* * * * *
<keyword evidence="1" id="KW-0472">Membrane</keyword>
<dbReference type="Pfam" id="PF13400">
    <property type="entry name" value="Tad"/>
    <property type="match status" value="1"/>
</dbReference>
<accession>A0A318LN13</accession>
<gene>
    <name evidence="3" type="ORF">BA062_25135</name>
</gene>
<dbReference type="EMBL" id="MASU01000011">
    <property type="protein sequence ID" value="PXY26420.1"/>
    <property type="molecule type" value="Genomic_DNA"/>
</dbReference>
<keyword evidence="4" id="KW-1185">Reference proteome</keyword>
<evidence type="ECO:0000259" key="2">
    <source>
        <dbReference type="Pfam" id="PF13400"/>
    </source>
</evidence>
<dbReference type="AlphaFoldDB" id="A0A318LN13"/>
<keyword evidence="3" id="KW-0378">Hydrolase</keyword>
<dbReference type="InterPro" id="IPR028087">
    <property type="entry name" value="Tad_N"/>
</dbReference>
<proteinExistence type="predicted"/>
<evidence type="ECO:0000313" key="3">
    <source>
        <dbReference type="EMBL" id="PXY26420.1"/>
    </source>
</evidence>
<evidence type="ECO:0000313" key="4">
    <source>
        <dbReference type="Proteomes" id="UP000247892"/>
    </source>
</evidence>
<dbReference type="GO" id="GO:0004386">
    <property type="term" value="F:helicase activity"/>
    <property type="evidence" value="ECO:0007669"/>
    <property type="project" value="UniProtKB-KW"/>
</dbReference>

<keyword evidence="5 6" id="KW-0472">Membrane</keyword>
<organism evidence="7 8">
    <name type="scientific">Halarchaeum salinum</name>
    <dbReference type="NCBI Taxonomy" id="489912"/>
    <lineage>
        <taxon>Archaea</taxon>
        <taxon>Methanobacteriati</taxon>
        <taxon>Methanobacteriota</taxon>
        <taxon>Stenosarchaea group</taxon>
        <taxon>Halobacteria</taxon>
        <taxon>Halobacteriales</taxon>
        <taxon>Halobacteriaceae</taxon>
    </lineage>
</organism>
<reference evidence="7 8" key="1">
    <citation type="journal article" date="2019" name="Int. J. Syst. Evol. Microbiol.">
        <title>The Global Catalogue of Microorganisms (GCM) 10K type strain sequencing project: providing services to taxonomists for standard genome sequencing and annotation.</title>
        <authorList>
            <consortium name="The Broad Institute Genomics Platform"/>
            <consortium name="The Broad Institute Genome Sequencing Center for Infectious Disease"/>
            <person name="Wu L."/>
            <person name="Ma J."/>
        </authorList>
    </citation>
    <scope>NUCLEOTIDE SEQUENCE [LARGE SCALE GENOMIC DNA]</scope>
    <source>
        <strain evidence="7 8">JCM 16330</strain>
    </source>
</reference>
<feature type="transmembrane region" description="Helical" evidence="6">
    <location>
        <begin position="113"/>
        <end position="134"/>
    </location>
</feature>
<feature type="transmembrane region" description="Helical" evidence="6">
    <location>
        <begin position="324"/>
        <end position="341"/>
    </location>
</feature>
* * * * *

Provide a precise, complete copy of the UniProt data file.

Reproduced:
<keyword evidence="1" id="KW-0472">Membrane</keyword>
<dbReference type="Pfam" id="PF13400">
    <property type="entry name" value="Tad"/>
    <property type="match status" value="1"/>
</dbReference>
<accession>A0A318LN13</accession>
<gene>
    <name evidence="3" type="ORF">BA062_25135</name>
</gene>
<dbReference type="EMBL" id="MASU01000011">
    <property type="protein sequence ID" value="PXY26420.1"/>
    <property type="molecule type" value="Genomic_DNA"/>
</dbReference>
<keyword evidence="4" id="KW-1185">Reference proteome</keyword>
<evidence type="ECO:0000259" key="2">
    <source>
        <dbReference type="Pfam" id="PF13400"/>
    </source>
</evidence>
<dbReference type="AlphaFoldDB" id="A0A318LN13"/>
<keyword evidence="3" id="KW-0378">Hydrolase</keyword>
<dbReference type="InterPro" id="IPR028087">
    <property type="entry name" value="Tad_N"/>
</dbReference>
<proteinExistence type="predicted"/>
<evidence type="ECO:0000313" key="3">
    <source>
        <dbReference type="EMBL" id="PXY26420.1"/>
    </source>
</evidence>
<evidence type="ECO:0000313" key="4">
    <source>
        <dbReference type="Proteomes" id="UP000247892"/>
    </source>
</evidence>
<dbReference type="GO" id="GO:0004386">
    <property type="term" value="F:helicase activity"/>
    <property type="evidence" value="ECO:0007669"/>
    <property type="project" value="UniProtKB-KW"/>
</dbReference>

<keyword evidence="5 6" id="KW-0472">Membrane</keyword>
<organism evidence="7 8">
    <name type="scientific">Halarchaeum salinum</name>
    <dbReference type="NCBI Taxonomy" id="489912"/>
    <lineage>
        <taxon>Archaea</taxon>
        <taxon>Methanobacteriati</taxon>
        <taxon>Methanobacteriota</taxon>
        <taxon>Stenosarchaea group</taxon>
        <taxon>Halobacteria</taxon>
        <taxon>Halobacteriales</taxon>
        <taxon>Halobacteriaceae</taxon>
    </lineage>
</organism>
<reference evidence="7 8" key="1">
    <citation type="journal article" date="2019" name="Int. J. Syst. Evol. Microbiol.">
        <title>The Global Catalogue of Microorganisms (GCM) 10K type strain sequencing project: providing services to taxonomists for standard genome sequencing and annotation.</title>
        <authorList>
            <consortium name="The Broad Institute Genomics Platform"/>
            <consortium name="The Broad Institute Genome Sequencing Center for Infectious Disease"/>
            <person name="Wu L."/>
            <person name="Ma J."/>
        </authorList>
    </citation>
    <scope>NUCLEOTIDE SEQUENCE [LARGE SCALE GENOMIC DNA]</scope>
    <source>
        <strain evidence="7 8">JCM 16330</strain>
    </source>
</reference>
<feature type="transmembrane region" description="Helical" evidence="6">
    <location>
        <begin position="113"/>
        <end position="134"/>
    </location>
</feature>
<feature type="transmembrane region" description="Helical" evidence="6">
    <location>
        <begin position="324"/>
        <end position="341"/>
    </location>
</feature>